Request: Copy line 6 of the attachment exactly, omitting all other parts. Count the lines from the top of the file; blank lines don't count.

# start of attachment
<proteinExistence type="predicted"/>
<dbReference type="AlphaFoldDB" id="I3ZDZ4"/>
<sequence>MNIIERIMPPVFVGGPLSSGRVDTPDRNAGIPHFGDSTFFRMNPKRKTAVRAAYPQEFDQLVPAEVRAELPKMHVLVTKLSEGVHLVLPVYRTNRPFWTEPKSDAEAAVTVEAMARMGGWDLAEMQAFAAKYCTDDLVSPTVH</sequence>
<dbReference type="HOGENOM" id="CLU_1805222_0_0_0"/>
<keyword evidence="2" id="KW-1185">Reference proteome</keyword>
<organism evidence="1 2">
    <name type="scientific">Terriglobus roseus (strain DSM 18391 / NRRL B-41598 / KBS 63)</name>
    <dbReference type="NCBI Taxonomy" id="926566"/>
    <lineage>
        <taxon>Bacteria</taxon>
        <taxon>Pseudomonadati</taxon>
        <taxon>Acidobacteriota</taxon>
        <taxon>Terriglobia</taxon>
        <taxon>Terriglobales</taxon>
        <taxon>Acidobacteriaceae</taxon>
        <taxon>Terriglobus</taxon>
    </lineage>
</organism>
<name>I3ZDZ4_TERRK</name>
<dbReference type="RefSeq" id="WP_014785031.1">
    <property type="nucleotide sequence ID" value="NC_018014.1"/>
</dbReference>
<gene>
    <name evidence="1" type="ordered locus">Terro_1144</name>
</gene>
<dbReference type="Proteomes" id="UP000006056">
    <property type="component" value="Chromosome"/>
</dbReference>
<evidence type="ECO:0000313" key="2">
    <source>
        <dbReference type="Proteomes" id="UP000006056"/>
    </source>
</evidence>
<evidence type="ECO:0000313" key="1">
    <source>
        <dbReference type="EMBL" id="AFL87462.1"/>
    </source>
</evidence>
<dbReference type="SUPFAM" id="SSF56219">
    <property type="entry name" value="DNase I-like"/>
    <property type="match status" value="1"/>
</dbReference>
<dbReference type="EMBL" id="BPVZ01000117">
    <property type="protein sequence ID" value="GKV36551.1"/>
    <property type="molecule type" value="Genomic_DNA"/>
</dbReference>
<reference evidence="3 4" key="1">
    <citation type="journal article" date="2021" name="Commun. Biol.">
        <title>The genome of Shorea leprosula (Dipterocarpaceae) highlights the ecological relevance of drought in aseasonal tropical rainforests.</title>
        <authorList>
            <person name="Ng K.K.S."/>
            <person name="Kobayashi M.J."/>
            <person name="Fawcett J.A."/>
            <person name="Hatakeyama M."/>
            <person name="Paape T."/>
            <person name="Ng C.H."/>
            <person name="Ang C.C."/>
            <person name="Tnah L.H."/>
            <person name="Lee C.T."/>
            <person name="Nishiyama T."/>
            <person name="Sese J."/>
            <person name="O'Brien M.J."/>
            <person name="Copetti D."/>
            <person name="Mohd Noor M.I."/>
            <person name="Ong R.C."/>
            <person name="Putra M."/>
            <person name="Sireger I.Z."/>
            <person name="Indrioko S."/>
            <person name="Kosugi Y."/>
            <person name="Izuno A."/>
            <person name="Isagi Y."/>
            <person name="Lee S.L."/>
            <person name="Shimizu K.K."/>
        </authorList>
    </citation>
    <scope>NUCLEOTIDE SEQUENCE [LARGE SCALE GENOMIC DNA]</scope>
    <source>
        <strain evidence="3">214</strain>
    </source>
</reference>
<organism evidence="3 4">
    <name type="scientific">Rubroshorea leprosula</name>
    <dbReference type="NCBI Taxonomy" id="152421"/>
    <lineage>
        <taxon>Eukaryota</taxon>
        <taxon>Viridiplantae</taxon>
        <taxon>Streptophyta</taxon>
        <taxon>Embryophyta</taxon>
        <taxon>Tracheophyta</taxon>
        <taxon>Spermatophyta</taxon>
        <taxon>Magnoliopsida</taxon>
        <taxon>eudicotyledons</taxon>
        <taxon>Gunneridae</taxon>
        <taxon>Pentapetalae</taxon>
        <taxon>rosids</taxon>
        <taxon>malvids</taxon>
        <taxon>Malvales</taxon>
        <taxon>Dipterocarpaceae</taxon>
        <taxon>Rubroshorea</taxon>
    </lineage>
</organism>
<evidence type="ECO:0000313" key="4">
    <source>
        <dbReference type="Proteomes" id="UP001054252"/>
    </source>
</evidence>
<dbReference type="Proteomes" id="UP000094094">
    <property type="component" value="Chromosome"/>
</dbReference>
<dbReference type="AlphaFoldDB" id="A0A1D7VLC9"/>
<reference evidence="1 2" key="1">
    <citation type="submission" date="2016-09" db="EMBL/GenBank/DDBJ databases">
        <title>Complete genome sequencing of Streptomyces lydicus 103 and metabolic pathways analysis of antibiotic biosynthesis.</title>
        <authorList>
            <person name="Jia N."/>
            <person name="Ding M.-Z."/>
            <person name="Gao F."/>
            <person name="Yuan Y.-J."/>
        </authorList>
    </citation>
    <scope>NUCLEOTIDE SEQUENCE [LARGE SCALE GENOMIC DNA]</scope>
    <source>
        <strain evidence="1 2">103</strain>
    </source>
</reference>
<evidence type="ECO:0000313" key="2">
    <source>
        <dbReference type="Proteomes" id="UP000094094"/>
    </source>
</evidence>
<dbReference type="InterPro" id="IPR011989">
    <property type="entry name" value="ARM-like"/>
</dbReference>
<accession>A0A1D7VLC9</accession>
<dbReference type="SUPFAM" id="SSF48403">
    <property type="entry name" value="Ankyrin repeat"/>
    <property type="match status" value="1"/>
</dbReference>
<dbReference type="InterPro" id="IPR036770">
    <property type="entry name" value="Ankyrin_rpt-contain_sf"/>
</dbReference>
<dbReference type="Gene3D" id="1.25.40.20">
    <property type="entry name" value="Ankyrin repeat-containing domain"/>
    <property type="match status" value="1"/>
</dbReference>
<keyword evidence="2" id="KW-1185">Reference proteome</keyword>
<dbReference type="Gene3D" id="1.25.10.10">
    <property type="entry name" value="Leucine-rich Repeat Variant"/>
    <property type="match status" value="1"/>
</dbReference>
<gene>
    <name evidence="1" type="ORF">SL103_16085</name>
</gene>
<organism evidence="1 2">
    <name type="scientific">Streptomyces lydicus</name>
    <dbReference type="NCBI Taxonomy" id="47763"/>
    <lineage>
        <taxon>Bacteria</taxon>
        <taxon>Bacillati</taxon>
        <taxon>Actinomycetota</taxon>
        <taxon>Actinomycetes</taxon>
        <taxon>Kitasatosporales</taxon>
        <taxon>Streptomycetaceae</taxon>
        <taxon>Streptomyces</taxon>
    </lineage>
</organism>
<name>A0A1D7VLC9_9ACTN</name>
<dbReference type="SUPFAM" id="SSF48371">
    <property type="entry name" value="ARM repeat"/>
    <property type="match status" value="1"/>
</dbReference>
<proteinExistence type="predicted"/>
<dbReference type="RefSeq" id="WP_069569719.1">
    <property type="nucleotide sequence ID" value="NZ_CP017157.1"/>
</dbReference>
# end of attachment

<organism evidence="1 2">